For the kid who has everything, a piece of a baby boomer's mind

THE FLIP SIDE

October 13, 1994|By Kevin Cowherd | Kevin Cowherd,Sun Staff Writer

This kid with a nose ring and shaved head was on MTV whining about how tough his generation has it compared to his parents' generation, and I thought: "Ex-cuse me?"

Maybe we didn't walk 10 miles to school each day, but we baby boomers had lots of other hardships growing up.

You kids today, you don't know how lucky you are.

Take those remote control clickers. You know, when I was your age, we didn't even have clickers.

If you wanted to change the channel, you had to actually stand up and walk three or four feet to the TV.

Lots of times the floors weren't carpeted, either, so your feet could get pretty darn cold.

And even if the floors were carpeted, it wasn't that deep-pile stuff, so it felt sort of rough and scratchy.

Plus the floor was always covered with games and puzzles and stuff, so there was always the chance you could trip and sprain an ankle if you weren't careful.

I'm telling you, things were rough back then.

Pizza -- there's another example. You know, when I was your age, you couldn't even have pizza delivered to your home!

Hey, don't look at me like that! I'm serious!

If you wanted pizza in those days, you had to actually jump in your car and drive to the pizza parlor to get it.

Sometimes the ride could take, oh, five or six minutes, depending on the traffic.

Often, by the time you got home with your pizza, it wasn't even hot anymore, just sort of lukewarm.

But we ate it anyway. Heck, we didn't know any better.

Life was difficult back then. There's no sense pretending it wasn't.

ATMs . . . you know, when I was your age, we didn't even have ATMs. Honest.

If you wanted to take money out of the bank, you had to actually walk into the bank and talk to someone.

Really.

First you filled out something called a withdrawal slip, which I'm not even going to get into here. It's too complicated.

Then you stood in line behind these little velvet ropes until one of the people who worked for the bank -- it seems to me they were called tellers -- waited on you.

Can you imagine?

All that hassle just to get 20 bucks?

I look back on it now and I think: How did we do it?

Telephone answering machines. This will probably freak you kids out, but when I was your age, we didn't even have telephone answering machines.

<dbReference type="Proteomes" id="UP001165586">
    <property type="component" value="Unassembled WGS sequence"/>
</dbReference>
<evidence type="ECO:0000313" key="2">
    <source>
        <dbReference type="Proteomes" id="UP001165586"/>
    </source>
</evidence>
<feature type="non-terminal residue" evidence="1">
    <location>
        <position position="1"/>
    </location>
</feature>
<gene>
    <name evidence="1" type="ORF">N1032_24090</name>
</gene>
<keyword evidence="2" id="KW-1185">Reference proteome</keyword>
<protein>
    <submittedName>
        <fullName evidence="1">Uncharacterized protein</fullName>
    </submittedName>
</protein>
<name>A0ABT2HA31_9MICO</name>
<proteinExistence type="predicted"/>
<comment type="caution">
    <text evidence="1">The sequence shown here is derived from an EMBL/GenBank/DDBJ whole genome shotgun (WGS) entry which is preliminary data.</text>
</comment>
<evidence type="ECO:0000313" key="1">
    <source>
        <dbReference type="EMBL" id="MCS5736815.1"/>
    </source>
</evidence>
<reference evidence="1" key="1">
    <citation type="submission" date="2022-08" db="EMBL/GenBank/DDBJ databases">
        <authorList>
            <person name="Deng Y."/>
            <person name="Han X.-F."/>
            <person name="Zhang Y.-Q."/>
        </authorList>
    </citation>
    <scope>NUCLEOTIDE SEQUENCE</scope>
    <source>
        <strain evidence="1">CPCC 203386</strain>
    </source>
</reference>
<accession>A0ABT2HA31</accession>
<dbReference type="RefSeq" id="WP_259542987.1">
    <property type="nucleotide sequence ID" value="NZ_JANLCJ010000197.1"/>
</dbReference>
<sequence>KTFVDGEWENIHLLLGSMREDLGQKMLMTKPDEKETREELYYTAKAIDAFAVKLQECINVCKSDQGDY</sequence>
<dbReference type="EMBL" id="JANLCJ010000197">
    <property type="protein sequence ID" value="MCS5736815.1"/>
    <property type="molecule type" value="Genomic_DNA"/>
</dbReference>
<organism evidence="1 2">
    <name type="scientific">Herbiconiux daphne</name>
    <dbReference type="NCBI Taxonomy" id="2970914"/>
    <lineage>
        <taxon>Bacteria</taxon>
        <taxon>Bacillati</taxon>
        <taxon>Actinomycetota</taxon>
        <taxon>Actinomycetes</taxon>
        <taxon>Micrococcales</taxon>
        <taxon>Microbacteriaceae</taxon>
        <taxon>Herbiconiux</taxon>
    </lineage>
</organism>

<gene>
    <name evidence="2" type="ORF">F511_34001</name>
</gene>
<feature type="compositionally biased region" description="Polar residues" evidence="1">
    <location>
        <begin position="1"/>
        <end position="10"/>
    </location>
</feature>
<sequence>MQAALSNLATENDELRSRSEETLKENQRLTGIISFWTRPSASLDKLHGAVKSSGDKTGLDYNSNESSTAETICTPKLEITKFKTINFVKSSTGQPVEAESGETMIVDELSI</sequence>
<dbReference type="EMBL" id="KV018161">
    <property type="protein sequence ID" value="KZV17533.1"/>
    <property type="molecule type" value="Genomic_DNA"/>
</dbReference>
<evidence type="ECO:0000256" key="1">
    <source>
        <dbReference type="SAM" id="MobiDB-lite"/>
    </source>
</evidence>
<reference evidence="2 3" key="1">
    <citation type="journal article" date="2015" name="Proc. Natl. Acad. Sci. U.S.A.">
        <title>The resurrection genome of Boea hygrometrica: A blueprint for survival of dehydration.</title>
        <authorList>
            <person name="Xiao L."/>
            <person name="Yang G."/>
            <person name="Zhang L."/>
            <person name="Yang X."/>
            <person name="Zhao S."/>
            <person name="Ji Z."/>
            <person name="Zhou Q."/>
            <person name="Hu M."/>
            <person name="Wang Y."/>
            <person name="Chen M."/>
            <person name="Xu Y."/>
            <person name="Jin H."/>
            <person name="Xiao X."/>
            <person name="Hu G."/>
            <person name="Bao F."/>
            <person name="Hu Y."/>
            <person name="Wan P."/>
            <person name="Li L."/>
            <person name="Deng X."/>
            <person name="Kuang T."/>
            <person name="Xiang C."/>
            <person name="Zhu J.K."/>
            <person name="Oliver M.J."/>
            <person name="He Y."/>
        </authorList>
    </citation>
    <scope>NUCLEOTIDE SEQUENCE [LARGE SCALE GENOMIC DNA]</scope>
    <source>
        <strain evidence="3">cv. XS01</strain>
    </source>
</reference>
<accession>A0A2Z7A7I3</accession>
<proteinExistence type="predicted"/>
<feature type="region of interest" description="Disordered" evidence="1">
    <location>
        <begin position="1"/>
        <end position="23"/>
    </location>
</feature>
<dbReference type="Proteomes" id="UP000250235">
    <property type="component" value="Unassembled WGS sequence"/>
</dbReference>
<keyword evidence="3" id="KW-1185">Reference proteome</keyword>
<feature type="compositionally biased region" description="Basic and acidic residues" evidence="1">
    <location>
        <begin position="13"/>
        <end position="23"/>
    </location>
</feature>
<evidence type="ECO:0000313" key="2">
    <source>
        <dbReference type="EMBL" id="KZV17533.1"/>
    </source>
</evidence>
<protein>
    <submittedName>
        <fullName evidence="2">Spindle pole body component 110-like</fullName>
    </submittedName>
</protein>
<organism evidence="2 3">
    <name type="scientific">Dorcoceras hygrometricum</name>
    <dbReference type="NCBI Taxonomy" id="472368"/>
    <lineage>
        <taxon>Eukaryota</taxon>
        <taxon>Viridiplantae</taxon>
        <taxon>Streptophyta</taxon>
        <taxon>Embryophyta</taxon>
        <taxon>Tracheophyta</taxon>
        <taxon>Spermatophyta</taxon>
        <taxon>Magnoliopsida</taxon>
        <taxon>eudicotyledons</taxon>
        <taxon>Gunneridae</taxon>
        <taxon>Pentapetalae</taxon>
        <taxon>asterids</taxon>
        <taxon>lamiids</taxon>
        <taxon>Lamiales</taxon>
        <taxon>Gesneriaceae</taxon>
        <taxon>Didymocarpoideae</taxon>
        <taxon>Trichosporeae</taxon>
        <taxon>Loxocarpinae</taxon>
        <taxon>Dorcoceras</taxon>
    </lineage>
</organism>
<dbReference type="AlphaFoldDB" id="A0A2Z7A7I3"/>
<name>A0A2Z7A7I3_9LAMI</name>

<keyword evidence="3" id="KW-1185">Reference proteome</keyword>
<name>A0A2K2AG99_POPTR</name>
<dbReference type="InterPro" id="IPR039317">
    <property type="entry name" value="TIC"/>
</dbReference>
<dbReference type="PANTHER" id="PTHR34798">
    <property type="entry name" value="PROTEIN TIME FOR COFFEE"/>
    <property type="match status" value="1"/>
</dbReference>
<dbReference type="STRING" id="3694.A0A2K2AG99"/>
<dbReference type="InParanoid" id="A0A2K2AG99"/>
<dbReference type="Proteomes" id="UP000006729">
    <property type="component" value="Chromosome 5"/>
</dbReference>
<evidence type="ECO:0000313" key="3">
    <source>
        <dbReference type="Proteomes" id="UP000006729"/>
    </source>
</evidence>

You think I'm kidding, but I'm not.

This is how bad it was back then: If the person you were trying to reach wasn't home, you had to just keep calling until he was

home.

You couldn't leave a message for him at all.

I remember one night I dialed my friend Timmy's house four different times before someone finally answered the phone.

I still have the callouses on my finger from dialing.

It turned out Timmy and his folks had gone out for dinner. Nice of them to let me know.

Everything was tougher in those days.

Jobs. When I was your age, I was breaking my back, working 5, 5 1/2 hours a day in a pharmacy stocking shelves with Milk of Magnesia and straightening the magazine rack.

Working conditions? Don't ask. The radio was stuck on AM. The air-conditioning was just OK. We got a lousy half-hour for lunch.

But back then, you didn't complain.

You just made do.

See this scar on my thumb? I know it's small, but . . . you know how I got it?

One day I was opening a box of Hallmark cards at the pharmacy and one of the staples nicked me. Needed two Band-aids to cover that baby.

There wasn't a whole lot of blood, no. But it stung!

I don't know, life back then was so draining. I'm looking out the window now, thinking back to those dark days and . . . hey, you see that big highway out there?

What is that, the Jones Falls Expressway?

You know, when I was your age, we didn't even have a Jones Falls Expressway.

To get downtown from, say, Towson, you had to take Charles Street. Yeah. With all the stop lights and everything.

Back then, the trip took, like, 25 minutes.

What does it take now, 21?

I rest my case.

You kids today, you don't know how lucky you are.

Please. Don't get me started.

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